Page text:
Legal Rebels and Trailblazers speak!

Hear these innovators tell the tales of how they began changing legal practice and where they see law is going in the future.


Reinventing the staid field of legal academic writing

Legal academic publishing isn't synonymous with innovation. The mere mention of it can, for some, bring up repressed memories of the most banal and stuffy aspects of law school. But the Massachusetts Institute of Technology wants to change that.

Finding your niche: How one lawyer built a practice by defending a notorious accused hacker

Leaving BigLaw to start his own firm in 2011, Tor Ekeland quickly learned that his legal education was insufficient for the task at hand.

Diversity in the legal tech community has been slow but steady

The year 2017 was hailed as the "Year of Women in Legal Tech" based on a few high-profile acquisitions and hires.

Expunging records with new technology

Exploring new frontiers in research for the legal industry

How experiential learning in law schools became widely accepted

When Rodney Smolla was featured as a Legal Rebel in 2009, he was in the midst of leading an innovative plan at Washington and Lee University School of Law, which involved eliminating traditional third-year coursework and replacing it with experiential learning.

What’s your brand? Max Miller has some thoughts

It's good to be seen as a "thought leader," but don't call yourself that in marketing materials, says lawyer, professor and small business owner Max Miller.

Avvo founder unwinds as he thinks about the next step

David Van Zandt has made a career out of touching third rails in higher education

When David Van Zandt became dean of what is now Northwestern University's Pritzker School of Law in 1995, he faced a steep learning curve. Up until then, he had never managed an organization of more than a few people.

Nonprofit law pioneer applauds ‘low bono’ growth

Before they were buzzwords, Luz Herrera was a pioneer in the world of "low bono" practice, nonprofit law firms and legal incubators. All three innovations have blossomed and spread across the country since then.

Not content with retirement, Jeff Carr continues the fight against billable hours

Leading advocate for diversity in legal industry hasn’t seen much progress in 10 years

In the 10 years since Emery K. Harlan, co-founder of the National Association of Minority & Women Owned Law Firms, was featured as an ABA Journal Legal Rebel, he says little has changed for diversity in the profession.

From consulting to politics, former Orrick CEO continues to beat the drum for change

When Ralph Baxter joined the inaugural class of Legal Rebels in 2009, he was the CEO and chairman of Orrick Herrington & Sutcliffe. Just a year into the biggest recession since the Great Depression, he caught the ABA Journal’s attention through his initiatives that took Orrick from a domestic, California-based firm to an international heavyweight while navigating economic turbulence.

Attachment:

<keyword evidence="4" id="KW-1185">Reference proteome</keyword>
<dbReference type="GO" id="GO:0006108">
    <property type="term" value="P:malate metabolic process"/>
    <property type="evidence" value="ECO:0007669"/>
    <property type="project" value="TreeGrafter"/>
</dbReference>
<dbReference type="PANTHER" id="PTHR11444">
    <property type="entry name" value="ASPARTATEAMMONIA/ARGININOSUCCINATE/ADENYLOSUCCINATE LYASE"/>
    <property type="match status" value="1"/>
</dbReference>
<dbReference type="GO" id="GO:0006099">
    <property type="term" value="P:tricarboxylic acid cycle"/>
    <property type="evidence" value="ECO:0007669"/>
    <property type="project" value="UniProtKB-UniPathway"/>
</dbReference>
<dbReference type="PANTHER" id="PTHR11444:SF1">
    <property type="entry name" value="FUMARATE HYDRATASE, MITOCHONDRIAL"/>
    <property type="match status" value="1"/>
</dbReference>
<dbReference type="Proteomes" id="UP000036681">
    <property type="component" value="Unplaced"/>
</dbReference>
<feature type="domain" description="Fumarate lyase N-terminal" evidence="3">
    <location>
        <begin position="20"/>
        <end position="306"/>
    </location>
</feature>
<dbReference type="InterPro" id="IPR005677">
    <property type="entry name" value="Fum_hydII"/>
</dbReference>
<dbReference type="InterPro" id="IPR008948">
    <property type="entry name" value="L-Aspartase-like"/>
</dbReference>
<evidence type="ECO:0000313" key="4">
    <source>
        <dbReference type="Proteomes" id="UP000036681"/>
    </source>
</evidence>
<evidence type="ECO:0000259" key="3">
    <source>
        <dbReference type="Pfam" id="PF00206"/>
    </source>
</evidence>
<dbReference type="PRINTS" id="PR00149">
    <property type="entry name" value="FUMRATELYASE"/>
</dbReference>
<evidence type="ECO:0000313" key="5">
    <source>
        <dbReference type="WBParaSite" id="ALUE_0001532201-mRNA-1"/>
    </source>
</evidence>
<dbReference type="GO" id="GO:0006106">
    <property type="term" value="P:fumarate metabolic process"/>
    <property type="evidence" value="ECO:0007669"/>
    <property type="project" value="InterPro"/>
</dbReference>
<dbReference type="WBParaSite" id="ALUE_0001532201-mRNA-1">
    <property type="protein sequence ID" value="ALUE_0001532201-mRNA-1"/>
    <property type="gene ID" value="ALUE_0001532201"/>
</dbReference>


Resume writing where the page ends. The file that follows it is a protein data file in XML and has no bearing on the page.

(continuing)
Young lawyers can be technophobes too, says legal tech entrepreneur Monica Goyal

Many lawyers are reluctant to adopt new legal technology, says Monica Goyal, who developed platforms including My Legal Briefcase, which helps parties in the Canadian small claims courts, and Aluvion Law, which uses automation to cut legal services costs for small businesses.

Make room for chatbots at your firm, LawDroid founder says

Chatbots have a place in a law office, says legal chatbot creator Tom Martin, because they can handle busy work that eats up precious time in a lawyer’s day.

Could 80 percent of cases be resolved through online dispute resolution? (podcast)

Perhaps in five to seven years, as Colin Rule sees it, half of U.S. citizens who file court cases will have access to online dispute resolution software walking them step by step through their matters, resolving up to 80 percent of cases.

Legal writing pro is helping teach AI to draft contracts (podcast)

Legal services innovator moves on to app development (podcast)

It’s too easy for attorneys to be aware that something isn’t perfect in their practices and accept the situation instead of pushing back. So says longtime legal innovator Nicole Bradick.

LawPay founder and former cheerleader focuses on what lawyers need (podcast)

Tech is not the only answer to legal aid issues, justice center director Joyce Raby says (podcast)

Since the late 1990s, Joyce Raby has spent a career bringing technology to legal aid. While a booster and believer in technology's potential to improve America's legal system, her experience is tempering.

"We've been saying for a very long time that technology was going to be the saving grace for the justice ecosystem," she says. "I don't think it is."

Page 1 of 3 pages
 1 2 3 >